Blogs > Liberty and Power > No Anti-Trust Protection for Student Athletes

Aug 15, 2009 1:32 pm


No Anti-Trust Protection for Student Athletes



If you like college sports but hate the way they are corrupting universities, you might like economist Tom Grennes's discussion of the athletic cartel (NCAA) on the Pope Center site.
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Jane S. Shaw - 2/26/2009

That sounds right, Mark. You're saying that if the NCAA's rules didn't have some government backing, they would be "kaput." It's possible that the NCAA exists through agreements with the universities (who are cowed by their athletic boosters) rather than the government, but I will check with other economists, including Tom Grennes.


William Marina - 2/23/2009

Prof. Grennes appears shocked at the situation in College Athletics. If he consulted the latest Chronicles of Higher Education study he would find that coaches in many cases exceed the income of college presidents, who have also been the subjects of some criticism. This is all old hat!

Fifty five years ago I was recruited by a dozen schools across the South. The Gators told me, given my grades, I could major in whatever I wanted! Gee, thanks! Also, that while Miami and others tutored with graduate students, the Gators used the Profs. in any given class. When I asked about the ethics of this, the Head Recruiter, Mr. "Bird Dog" Jones opined as how, no one had ever raised that question before. I did sign with Miami, but, fortunately also was offered an academic scholarship, which I accepted. While the "pay" for Jocks was low, it would have been higher than the academic scholarship. So, what's new?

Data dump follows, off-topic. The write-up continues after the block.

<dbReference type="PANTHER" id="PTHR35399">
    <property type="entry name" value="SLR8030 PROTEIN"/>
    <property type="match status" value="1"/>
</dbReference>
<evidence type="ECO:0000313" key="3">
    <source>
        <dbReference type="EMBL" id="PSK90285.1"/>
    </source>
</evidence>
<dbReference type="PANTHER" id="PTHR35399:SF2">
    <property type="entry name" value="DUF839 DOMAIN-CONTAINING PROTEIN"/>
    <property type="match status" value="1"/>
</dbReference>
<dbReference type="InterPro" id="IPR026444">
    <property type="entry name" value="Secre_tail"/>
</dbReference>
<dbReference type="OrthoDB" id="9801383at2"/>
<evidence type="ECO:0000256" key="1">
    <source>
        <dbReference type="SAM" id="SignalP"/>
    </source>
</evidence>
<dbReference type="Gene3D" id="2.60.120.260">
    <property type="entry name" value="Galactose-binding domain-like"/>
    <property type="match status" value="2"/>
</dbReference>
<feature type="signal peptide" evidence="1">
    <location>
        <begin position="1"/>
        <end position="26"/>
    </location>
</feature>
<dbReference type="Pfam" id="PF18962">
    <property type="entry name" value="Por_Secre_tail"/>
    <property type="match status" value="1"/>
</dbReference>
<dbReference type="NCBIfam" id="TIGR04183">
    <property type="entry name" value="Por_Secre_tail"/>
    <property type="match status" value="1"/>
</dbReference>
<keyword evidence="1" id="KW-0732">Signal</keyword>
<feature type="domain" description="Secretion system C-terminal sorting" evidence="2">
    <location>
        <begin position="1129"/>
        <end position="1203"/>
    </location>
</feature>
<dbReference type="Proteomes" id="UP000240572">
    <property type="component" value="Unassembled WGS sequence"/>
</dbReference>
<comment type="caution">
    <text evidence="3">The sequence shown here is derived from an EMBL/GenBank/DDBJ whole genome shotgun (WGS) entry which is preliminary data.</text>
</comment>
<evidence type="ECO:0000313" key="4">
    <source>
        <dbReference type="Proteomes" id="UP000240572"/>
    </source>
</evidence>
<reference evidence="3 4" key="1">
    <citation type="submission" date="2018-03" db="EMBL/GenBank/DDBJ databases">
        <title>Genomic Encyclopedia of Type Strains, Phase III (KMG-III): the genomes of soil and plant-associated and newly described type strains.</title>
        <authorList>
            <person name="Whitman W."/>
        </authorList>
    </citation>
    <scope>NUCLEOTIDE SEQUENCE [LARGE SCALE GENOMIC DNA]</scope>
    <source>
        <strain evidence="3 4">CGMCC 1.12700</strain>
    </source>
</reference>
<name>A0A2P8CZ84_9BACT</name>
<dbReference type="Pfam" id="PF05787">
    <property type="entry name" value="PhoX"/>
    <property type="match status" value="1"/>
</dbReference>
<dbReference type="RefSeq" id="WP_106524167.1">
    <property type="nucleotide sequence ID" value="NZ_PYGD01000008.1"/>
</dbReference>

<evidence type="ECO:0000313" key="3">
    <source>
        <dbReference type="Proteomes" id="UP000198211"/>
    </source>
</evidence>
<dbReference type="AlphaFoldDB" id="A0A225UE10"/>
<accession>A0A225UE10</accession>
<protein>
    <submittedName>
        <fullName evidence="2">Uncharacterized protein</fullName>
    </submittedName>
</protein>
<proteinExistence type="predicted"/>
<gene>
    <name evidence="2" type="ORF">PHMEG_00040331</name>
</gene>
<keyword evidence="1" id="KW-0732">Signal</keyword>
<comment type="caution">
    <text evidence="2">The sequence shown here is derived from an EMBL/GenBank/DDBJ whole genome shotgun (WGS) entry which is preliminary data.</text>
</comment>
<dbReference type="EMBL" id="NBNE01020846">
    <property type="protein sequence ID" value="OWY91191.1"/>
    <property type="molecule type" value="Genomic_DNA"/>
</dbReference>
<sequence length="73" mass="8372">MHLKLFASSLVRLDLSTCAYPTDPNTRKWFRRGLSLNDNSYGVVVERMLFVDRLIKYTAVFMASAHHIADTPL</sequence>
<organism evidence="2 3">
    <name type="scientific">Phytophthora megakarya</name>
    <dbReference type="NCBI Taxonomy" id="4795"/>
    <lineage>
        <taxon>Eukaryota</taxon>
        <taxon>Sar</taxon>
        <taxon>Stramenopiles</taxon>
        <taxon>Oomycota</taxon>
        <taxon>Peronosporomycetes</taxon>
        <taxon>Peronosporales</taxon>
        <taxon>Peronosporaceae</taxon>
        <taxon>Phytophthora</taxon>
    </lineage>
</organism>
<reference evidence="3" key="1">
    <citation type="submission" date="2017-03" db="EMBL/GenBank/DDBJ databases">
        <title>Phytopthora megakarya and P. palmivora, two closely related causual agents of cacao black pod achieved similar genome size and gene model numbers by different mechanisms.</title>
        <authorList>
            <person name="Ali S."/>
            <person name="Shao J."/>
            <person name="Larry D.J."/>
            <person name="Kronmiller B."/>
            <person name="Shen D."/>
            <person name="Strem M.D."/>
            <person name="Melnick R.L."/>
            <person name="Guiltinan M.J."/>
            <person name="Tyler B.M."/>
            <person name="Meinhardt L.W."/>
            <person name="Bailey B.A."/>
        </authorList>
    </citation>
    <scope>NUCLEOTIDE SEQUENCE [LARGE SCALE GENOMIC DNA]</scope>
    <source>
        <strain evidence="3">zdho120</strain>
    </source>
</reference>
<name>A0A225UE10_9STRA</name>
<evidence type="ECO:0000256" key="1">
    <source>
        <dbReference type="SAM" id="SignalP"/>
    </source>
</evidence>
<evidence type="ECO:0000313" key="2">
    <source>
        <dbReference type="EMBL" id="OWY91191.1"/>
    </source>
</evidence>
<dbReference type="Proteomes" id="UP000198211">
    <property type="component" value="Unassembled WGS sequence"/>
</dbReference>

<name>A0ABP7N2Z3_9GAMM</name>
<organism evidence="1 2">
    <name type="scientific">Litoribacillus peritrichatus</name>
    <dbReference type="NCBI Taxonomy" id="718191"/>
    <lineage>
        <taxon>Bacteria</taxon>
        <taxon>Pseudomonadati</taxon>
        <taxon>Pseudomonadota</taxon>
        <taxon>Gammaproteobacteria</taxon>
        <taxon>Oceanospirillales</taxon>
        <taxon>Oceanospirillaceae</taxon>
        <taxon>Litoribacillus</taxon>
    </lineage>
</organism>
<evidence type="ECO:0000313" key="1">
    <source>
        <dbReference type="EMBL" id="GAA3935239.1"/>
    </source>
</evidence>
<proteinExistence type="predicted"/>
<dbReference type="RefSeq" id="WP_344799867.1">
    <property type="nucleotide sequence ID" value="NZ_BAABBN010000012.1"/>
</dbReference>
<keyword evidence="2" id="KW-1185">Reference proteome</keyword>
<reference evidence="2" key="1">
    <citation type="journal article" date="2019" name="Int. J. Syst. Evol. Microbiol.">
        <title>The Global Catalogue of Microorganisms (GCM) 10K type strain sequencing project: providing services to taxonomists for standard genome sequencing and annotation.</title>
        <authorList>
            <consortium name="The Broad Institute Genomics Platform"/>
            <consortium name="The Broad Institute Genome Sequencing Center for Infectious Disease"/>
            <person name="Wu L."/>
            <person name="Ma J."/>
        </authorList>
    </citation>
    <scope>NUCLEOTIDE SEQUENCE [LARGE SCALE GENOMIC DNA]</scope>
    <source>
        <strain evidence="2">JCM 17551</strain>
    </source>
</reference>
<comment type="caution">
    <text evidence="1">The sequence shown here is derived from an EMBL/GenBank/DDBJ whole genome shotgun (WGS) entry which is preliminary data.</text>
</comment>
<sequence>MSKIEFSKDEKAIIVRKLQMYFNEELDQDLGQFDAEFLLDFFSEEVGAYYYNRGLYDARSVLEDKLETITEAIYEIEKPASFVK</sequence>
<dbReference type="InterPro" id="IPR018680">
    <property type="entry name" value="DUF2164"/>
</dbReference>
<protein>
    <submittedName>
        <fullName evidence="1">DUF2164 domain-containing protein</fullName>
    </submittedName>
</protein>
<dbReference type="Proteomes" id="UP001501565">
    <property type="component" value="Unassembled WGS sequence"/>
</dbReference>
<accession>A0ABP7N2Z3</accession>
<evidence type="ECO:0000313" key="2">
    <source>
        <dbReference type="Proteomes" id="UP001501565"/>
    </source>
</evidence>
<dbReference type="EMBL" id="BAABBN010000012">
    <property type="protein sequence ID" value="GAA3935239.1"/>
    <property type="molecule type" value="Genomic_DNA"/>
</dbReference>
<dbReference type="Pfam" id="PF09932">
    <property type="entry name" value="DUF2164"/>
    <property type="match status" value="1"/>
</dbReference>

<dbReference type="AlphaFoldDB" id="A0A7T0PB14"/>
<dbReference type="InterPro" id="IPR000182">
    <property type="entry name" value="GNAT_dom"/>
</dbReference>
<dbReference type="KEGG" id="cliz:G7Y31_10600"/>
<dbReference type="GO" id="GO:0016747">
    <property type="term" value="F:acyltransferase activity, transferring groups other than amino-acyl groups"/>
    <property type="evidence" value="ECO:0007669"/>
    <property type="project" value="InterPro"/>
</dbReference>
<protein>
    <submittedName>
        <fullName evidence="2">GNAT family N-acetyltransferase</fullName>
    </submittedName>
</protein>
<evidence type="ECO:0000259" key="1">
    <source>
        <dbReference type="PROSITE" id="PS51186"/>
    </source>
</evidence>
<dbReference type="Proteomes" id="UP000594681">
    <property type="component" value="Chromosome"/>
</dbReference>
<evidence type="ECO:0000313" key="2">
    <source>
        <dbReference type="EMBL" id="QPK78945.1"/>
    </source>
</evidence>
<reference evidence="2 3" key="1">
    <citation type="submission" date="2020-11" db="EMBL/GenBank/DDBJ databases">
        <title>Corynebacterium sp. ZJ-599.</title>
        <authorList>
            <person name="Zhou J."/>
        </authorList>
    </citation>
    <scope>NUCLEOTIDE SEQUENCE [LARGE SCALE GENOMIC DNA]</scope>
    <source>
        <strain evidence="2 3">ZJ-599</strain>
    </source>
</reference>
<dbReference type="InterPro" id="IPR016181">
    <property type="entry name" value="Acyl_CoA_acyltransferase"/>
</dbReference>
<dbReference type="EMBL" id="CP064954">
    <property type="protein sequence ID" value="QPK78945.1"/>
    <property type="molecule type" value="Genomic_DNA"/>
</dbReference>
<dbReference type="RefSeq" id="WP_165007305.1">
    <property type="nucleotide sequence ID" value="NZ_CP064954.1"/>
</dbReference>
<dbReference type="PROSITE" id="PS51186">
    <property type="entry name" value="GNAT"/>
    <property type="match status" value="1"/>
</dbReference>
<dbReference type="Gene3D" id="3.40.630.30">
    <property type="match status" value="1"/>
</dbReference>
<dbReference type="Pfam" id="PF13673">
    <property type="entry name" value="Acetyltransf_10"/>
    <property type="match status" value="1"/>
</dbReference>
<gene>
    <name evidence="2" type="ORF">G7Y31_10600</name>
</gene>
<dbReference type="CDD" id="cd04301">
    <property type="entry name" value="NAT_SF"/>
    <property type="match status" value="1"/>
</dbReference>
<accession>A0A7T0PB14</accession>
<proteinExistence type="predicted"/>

Mark Brady - 2/23/2009

Although I don't follow college sports, I found Thomas Greene's discussion most interesting.

I have just one thought to share with you and our readers. Economic theory and historical experience suggest that successful cartels are always rooted in state privilege of one sort or another. What are the federal and state laws that support the NCAA? Get rid of those and there would be no need to invoke another round of government intervention (antitrust laws) to deal with the harmful consequences of the first round of government intervention.

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